Jamye: Adapting to meet the growing need for affordable housing has always been the focus of Habitat. Walton Woods is a great example of the application of a higher density neighborhood to maximize the use of limited land and serve more people. We will continue to think and work creatively to do the most we can wherever we can so that we can serve more people without sacrificing quality of construction. We are fortunate in that our staff, board, volunteers, and donors are very committed to serving this growing need. We are all on the same page and never get our foot out of the gas when it comes to staying true to our mission of providing decent affordable housing for all.
Rumble: How did COVID impacted Habitat's fundraising/building goals for 2020?
Jamye: COVID has definitely slowed our progress. Our entire operation was closed for two months earlier this year as a result of the pandemic so we lost ReStore revenue we needed to build homes and lost construction time delaying homeowners from moving into their houses. We had three houses that were almost completed and were prepared to start two more when we had to close. After re-opening we had to wait for several more months before volunteers could come back, and when they did our staff had to create ways to keep the crews small, socially distanced, and safe. Of course our homeowners work on their homes and we had to find ways for them to work on their sweat equity while being safe too. As far as fundraising, our in-person activities were cancelled and that impacted three important annual events that provide significant funds for construction. We require 30 hours of homeowner education for all of our homeowners. Traditionally, that has been taught in person at our offices. We had to change our curriculum somewhat and provide those classes virtually. Some homeowners don’t have computers or internet so we had to accommodate that as well. It has been a process and continues to be.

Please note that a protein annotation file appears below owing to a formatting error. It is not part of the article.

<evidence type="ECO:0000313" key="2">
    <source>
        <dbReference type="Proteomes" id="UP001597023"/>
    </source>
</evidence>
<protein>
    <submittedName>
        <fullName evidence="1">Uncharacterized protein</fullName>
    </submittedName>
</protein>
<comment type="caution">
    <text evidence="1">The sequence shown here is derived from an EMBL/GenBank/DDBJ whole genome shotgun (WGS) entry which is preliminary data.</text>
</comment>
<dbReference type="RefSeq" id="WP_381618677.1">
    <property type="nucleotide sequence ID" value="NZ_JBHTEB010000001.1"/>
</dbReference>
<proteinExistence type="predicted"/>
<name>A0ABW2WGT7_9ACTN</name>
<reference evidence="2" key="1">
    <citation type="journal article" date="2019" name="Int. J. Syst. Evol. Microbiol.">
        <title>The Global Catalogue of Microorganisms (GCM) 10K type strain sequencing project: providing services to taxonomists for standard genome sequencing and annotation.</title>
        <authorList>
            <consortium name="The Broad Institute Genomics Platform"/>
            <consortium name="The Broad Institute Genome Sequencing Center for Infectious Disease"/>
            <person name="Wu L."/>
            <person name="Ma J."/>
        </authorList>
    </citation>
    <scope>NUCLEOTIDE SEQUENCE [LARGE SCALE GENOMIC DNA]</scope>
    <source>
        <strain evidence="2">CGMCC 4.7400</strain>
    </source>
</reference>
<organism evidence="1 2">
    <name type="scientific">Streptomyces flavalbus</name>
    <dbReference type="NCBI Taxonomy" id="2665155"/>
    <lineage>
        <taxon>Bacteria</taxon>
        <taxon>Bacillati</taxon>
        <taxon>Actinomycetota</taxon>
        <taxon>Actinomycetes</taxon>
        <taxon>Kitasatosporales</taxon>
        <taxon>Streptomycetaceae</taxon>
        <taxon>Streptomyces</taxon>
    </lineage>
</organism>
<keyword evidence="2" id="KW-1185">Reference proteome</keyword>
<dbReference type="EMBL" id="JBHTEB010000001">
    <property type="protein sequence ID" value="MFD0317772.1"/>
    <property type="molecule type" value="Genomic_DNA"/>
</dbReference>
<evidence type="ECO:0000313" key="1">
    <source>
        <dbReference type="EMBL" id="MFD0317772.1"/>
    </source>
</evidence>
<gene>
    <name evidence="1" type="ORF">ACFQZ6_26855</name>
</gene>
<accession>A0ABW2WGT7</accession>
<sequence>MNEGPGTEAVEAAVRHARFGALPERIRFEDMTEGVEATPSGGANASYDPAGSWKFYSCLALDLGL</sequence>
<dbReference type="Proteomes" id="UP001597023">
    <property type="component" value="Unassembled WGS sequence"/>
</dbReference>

Rumble: Tell readers about the Women Build project you started working toward before COVID.
Jamye: In 2015, Haywood Habitat started hosting a Women Build event every month at our construction site. This is part of a national Habitat program that is designed for women from all walks of life to learn construction skills with a group of like-minded people — people that are passionate about providing affordable housing. We’ve been blessed with a wonderful group of committed Women Build volunteers. The group came up with an idea to raise enough money to sponsor a home ($60,000) and then do most of the building of the home. This house would be a true Women Build, sponsored and built by women in Haywood County, something that to our knowledge has never been attempted. We had planned to kick off the fundraising last spring, but like most things, COVID stopped that. The group will meet in a few weeks to revamp the plan, and we’ll have something to announce in early 2021. We're anxious to get started.
Rumble: How can readers help Habitat this holiday season — either through volunteering or giving?
Jamye: We are truly grateful for the support of this community whether it’s through donating, shopping at our ReStore, or volunteering. We aren’t able to accept new volunteers right now, but what we can do is accept ReStore donations, financial contributions, and customers can shop at our ReStore. Whatever you do, it will help us to serve more Haywood County families with affordable housing.
Rumble: What are your goals for 2021?
Jamye: In 2021 we plan to finish the first two homes in Chestnut Park, our new neighborhood started a couple of months ago. We will have one or two more homes started depending on how fundraising goes. Like most everyone else, we are prepared to take it day by day.
For more information on how to give to Haywood Habitat for Humanity, visit www.haywoodhabitat.org.